Mary Madison, RN, RAC-CT, CDP
Clinical Consultant – Briggs Healthcare
“The COVID-19 pandemic had a big impact on assisted living (AL), a vital setting in long-term care (LTC). Understanding the strengths and opportunities for improvement through practice, policy, and research are essential for AL to be prepared for the next pandemic and other challenges. AL communities experienced the pandemic in unique ways, because of varying regulatory environments, differences in familiarity with using and procuring personal protective equipment not typically used in AL (such as N95 masks), loss of family involvement, the homelike environment, and lower levels of licensed clinical staff. Being state rather than federally regulated, much less national data are available about the COVID-19 experience in AL. This article reviews what is known about cases and deaths, infection control, and the impact on residents and staff. For each, we suggest actions that could be taken and link them to the Assisted Living Workgroup Report (ALW) recommendations. Using the Center for Excellence in Assisted Living (CEAL) 15-year ALW report, we also review which of these recommendations have and have not been implemented by states in the preceding decade and half, and how their presence or absence may have affected AL pandemic preparedness. Finally, we provide suggestions for policy, practice, and research moving forward, including improving state-level reporting, staff vaccine requirements, staff training and work-life, levels of research-provider partnerships, dissemination of research, and uptake of a holistic model of care for AL.”
“SARS-CoV-2 (COVID-19) is attributed to more than 1,000,000 US deaths, of which 75% were among persons aged 65 years and older. Estimates are that assisted living (AL) saw nearly 30,000 resident COVID-19 deaths between January 2020 and March 2021. AL is a vital part of long-term care (LTC) in the United States and serves 918,700 residents in 31,400 AL communities. AL began decades ago with the idea of person-centered care and with a population much healthier than today’s AL residents.4 The medical complexity, frailty, cognitive, and functional status of this population places them at high COVID-19 risk.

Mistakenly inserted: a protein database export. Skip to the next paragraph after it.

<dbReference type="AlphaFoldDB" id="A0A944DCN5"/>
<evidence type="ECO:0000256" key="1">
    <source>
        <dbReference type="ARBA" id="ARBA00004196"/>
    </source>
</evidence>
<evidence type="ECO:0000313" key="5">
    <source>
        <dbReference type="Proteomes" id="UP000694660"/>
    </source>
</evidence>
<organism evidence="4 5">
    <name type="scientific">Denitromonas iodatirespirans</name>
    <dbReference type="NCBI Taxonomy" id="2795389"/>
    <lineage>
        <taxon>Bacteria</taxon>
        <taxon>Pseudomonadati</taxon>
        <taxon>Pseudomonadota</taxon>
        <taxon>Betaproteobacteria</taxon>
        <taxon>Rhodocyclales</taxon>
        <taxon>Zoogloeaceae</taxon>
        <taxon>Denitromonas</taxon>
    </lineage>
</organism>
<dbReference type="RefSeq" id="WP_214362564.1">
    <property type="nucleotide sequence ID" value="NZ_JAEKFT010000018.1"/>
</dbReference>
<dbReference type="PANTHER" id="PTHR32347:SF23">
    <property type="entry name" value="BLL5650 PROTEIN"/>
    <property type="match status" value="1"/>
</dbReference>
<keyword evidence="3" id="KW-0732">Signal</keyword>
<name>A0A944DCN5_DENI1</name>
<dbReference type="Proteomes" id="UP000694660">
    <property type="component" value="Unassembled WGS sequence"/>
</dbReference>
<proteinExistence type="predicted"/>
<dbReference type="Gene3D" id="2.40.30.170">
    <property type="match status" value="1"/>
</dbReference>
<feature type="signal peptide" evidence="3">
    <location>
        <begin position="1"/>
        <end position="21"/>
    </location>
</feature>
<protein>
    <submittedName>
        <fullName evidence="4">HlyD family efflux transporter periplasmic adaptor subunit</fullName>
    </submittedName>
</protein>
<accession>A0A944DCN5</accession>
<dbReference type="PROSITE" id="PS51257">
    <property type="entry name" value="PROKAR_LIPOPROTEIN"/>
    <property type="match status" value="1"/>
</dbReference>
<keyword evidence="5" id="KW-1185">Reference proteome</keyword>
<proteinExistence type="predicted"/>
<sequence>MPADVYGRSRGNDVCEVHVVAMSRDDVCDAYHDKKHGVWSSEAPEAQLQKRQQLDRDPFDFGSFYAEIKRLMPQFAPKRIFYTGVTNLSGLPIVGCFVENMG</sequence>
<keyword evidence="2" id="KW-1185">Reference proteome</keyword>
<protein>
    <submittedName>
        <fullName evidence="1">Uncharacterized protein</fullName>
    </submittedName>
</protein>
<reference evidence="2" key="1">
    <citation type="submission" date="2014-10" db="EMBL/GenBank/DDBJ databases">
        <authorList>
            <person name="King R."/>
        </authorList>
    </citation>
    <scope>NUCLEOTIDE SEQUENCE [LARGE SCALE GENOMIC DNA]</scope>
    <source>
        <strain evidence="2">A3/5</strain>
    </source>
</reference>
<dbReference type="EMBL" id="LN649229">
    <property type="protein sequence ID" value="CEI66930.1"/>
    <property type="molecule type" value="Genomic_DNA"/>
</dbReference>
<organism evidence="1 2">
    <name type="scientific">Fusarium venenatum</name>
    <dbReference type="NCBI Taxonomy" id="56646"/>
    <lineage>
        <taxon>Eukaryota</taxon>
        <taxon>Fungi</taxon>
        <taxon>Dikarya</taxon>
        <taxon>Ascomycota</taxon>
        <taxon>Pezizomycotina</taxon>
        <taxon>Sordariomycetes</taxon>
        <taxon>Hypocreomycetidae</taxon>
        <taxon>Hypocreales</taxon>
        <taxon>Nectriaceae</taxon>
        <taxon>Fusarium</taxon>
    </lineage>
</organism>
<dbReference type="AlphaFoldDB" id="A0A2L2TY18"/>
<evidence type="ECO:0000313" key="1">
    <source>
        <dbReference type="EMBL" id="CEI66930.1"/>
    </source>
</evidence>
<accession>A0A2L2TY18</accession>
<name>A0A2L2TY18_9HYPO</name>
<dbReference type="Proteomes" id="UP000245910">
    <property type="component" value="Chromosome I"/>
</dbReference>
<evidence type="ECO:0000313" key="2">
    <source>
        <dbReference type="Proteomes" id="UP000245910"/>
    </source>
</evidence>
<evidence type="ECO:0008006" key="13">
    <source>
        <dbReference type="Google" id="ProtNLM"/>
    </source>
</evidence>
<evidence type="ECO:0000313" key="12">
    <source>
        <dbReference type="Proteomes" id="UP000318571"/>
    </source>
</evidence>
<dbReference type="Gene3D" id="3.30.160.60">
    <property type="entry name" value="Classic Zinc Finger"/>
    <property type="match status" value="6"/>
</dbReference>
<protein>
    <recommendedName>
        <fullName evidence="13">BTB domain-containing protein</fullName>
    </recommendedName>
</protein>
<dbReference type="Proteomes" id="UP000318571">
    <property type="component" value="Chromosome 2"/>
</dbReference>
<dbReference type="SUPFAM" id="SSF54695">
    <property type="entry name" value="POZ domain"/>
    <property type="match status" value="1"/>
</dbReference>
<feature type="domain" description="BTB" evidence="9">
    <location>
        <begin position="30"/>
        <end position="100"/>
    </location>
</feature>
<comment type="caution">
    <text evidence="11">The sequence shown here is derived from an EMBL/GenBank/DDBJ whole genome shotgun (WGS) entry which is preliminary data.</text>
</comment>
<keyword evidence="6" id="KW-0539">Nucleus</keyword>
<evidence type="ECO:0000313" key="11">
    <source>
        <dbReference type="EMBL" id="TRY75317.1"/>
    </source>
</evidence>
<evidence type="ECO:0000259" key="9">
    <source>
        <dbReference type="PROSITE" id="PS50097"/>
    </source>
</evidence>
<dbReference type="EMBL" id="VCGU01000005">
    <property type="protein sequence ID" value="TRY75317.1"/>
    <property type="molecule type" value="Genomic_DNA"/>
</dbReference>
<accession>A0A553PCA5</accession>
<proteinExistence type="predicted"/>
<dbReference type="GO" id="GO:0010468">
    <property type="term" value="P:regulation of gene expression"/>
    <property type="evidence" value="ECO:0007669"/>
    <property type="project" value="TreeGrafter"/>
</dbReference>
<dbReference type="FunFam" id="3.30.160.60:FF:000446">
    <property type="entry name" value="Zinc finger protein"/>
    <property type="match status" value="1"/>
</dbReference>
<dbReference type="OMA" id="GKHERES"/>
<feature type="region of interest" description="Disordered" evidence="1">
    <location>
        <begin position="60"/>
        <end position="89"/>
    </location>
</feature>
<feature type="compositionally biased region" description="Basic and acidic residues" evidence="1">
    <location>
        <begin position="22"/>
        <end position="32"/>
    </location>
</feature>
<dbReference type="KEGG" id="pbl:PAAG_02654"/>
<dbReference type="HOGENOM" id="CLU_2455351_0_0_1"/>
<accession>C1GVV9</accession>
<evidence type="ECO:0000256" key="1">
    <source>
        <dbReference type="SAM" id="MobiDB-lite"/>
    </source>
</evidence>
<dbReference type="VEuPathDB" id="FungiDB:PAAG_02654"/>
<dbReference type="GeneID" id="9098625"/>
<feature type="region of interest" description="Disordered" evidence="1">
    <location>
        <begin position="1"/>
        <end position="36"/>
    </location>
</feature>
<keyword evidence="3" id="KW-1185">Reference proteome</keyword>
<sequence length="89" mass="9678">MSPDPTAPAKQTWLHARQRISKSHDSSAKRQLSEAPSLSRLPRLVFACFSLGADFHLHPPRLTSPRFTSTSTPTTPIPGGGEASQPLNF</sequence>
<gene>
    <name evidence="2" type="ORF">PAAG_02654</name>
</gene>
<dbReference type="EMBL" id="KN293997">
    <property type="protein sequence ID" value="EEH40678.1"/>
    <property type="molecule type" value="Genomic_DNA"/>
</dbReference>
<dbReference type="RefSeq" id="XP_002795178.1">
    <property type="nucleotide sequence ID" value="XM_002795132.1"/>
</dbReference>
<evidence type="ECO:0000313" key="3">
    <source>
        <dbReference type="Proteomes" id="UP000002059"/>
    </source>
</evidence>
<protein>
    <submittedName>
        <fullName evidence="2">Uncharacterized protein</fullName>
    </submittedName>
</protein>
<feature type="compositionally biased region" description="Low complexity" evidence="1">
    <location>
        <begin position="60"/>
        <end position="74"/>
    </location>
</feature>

Understanding the full impact of the pandemic on AL is important but challenging. AL is regulated by state laws and must follow state infection control prevention guidelines, which vary in terms of data reporting, protective restrictions, oversight, and assistance. Nevertheless, it is essential that the AL COVID-19 experience be understood to prepare for future emergencies.”
I strongly encourage you to review and share the article with your colleagues. There is a lot of important information in the article, including a table of the AL Workgroup Recommendations and Future Steps (found on page 3 of the PDF).
“Lastly, the pandemic has shown that AL is a vital part of long-term care and the entire health care continuum. CEAL advocates strongly for the holistic, PCC (person-centered care) model of care that is the hallmark of AL. Research is needed to document the importance of this model of care, including the preservation of resident and staff well-being in the face of a deadly disease that targeted this demographic. Policy is needed to support care that melds social and medical needs, both because it creates the highest quality of care and quality of life for residents and because it best prepares these communities to face crises, lowering risks of infection for everyone.”